COMMENTARY: The Values Our Kids Learn From Others

Blessed with the opportunities and obligations of raising four young daughters, my wife Anne and I are profoundly aware of the importance of instilling good values that will help them become capable, honorable and happy adults. I think we’re doing a pretty good job, but we know that isn’t enough. Frankly, we’re worried about the values and character of your …

Lying hangover

COMMENTARY: The Truth About Trust and Lies

Honesty may not always pay, but lying always costs. Reputation, trust and credibility are assets no organization can afford to lose and the surest way to lose them is to lie. Building trust is like building a tower, stone by stone. But no matter how high or strong the tower seems, if you remove a stone from the bottom the …

COMMENTARY: A Dad Sending His Daughter Off to College

I want to share a slightly edited portion of a letter my friend Scott Raecker wrote to his daughter Emily on sending her off to college: My Dear Emily, My life changed the day we found out that you were on your way. From that moment forward, you have been on my mind and heart – every day. I vividly …

COMMENTARY: Give and Receive as if It’s the Thought That Counts

According to legend, a desert wanderer discovered a spring of cool, crystal-clear water. It tasted so good, he filled a leather container with the precious liquid so he could bring it to the king. After a long journey, he presented his gift to the king, who drank it with great pleasure and lavishly thanked the wanderer, who went away with …

COMMENTARY: Parenting Modern Kids in a Modern World

A hit number in the 1960 musical Bye Bye Birdie was a classic parent’s lament starting with, “I don’t know what’s wrong with these kids today! Why can’t they be like we were?” The answer, of course, is they’re just like we were, but many of us aren’t like our parents were. Sometimes that’s good, often it’s not. Every generation of kids coping …

COMMENTARY: A Lifetime of Setting and Changing Goals

I believe in setting goals. I also believe in changing goals. As a fourth grader, I was a guest on the TV show Kids Say the Darndest Things and I said, “I want to be a lawyer because my mother says I talk so much I might as well get paid for it.” I entered law school in the idealistic 1960s, …

COMMENTARY: It’s Your Job to Enjoy Your Job

Labor Day is, first and foremost, a day off from work to do something you enjoy, or to catch up on domestic tasks awaiting your attention. It’s also an ideal time to think about the role that work plays in your life. For some, work is a necessary evil. It’s doing what they have to do to make a decent …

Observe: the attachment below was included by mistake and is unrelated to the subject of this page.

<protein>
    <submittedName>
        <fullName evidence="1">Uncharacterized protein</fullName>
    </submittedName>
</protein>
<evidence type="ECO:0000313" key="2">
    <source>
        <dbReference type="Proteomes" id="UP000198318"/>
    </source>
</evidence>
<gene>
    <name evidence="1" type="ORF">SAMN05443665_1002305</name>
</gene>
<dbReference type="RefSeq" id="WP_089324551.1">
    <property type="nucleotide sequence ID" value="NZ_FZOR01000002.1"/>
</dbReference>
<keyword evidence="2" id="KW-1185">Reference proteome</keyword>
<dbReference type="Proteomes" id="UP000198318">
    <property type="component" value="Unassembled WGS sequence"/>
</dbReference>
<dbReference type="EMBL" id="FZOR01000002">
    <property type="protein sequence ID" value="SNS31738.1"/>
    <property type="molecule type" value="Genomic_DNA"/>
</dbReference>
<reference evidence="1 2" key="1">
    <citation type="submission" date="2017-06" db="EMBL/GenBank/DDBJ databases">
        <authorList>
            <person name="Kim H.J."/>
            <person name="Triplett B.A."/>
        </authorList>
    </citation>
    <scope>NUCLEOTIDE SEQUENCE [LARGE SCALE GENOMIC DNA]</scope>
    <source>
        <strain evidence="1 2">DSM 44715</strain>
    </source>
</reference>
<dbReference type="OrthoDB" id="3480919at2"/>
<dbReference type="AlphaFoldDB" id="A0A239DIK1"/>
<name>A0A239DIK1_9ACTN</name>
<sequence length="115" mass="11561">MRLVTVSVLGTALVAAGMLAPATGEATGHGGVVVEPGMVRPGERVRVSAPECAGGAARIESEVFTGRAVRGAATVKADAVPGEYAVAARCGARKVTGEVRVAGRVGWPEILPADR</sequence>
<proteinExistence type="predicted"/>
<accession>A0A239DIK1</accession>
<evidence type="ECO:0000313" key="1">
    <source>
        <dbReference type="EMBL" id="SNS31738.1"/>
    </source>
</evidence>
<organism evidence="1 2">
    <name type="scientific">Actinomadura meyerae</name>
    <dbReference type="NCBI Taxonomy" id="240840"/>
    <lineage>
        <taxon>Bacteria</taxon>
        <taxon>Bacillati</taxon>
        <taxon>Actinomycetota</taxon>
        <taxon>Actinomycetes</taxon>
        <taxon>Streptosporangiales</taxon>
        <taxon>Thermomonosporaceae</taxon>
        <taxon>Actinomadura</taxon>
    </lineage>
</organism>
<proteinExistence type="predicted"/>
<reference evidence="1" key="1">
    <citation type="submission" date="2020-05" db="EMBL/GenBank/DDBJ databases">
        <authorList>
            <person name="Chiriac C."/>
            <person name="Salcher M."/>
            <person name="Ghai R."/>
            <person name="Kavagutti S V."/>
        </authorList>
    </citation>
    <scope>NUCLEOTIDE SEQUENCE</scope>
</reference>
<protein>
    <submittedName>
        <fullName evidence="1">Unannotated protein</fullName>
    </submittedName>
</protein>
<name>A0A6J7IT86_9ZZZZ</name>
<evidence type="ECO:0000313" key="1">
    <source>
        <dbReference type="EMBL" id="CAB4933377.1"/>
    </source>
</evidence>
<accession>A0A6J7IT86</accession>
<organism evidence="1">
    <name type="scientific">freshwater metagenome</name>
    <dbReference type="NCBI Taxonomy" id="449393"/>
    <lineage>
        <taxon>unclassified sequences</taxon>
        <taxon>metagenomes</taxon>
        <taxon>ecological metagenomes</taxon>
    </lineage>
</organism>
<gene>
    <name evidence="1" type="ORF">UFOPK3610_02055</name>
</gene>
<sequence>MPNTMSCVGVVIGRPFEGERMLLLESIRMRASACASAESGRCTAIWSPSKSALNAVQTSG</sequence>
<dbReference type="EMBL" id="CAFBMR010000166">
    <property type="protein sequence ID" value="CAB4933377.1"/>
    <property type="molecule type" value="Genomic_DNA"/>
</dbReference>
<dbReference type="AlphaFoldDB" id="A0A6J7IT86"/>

Labor Day: The Key Is Balance

Labor Day comes just a week before the anniversary of 9/11. One legacy for those of us who have vivid memories of seeing the massive twin towers collapse into a plume of dust is a strong ever-present sense of vulnerability, offset by recognition that life is a gift that must be savored and appreciated in its smallest increments from days …

COMMENTARY: Authentic Apologies

“I’m sorry.” These are powerful words. Authentic apologies can work like a healing ointment on old wounds, dissolve bitter grudges, and repair damaged relationships. They encourage both parties to let go of toxic emotions like anger and guilt and provide a fresh foundation of mutual respect. But authentic apologies involve much more than words expressing sorrow; they require accountability, remorse, …

1 Gratitude - little things

Enjoy and be grateful for the little things in life because one day you will look back and realize they are the big things.

USING PHOTOS TO RE-EXPERIENCE THE BIG LITTLE THINGS. The greatest value of personal photos is the way they preserve the precious moments of daily living. They capture events and experiences we once though worthy of documenting . Yet, like the memory stored somewhere in our brains, these recorded images usually disappear into a forgotten past. Photos trigger memories and remembering …

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Heartbreaking Break-Ups. No Matter How Bad it Feels Your Heart Really Isn’t Broken.Don’t worry. You may think you’ll never get over it. But you also thought it would last forever.” Taylor Swift Pain is inevitable. Suffering is optional. Grieve, get over it, move on.

“Don’t worry. You may think you’ll never get over it. But you also thought it would last forever.” Taylor Swift Our hearts are much more durable than we can imagine. Still the pain can be terrible and make us believe that we will never love again or even feel again. Unless you insist on

COMMENTARY: Good Decisions Start With a Stop

More often than we like, most of us face choices that can have serious and lasting impact on our lives. Do we go along with the crowd? Do we tell someone off, quit a job, or end a relationship? Unfortunately, these decisions are not preceded by a drum roll warning us that the stakes are high. Even worse, we often …

COMMENTARY: If It’s Broken, Try to Fix It

Former President Jimmy Carter was 70 years old when he wrote this poem about his father: This is a pain I mostly hide, But ties of blood or seed endure. And even now I feel inside The hunger for his outstretched hand. A man’s embrace to take me in, The need for just a word of praise. Isn’t it extraordinary …

COMMENTARY: R-E-S-P-E-C-T

R – E – S – P – E – C – T. Aretha Franklin reminded us how it’s spelled, but a lot of us need coaching on how to show it. In both personal and political relationships the failure to treat each other with respect is generating incivility, contempt and violence. There’s an important distinction between respecting a person …

COMMENTARY: Lying Is Like Drunk Driving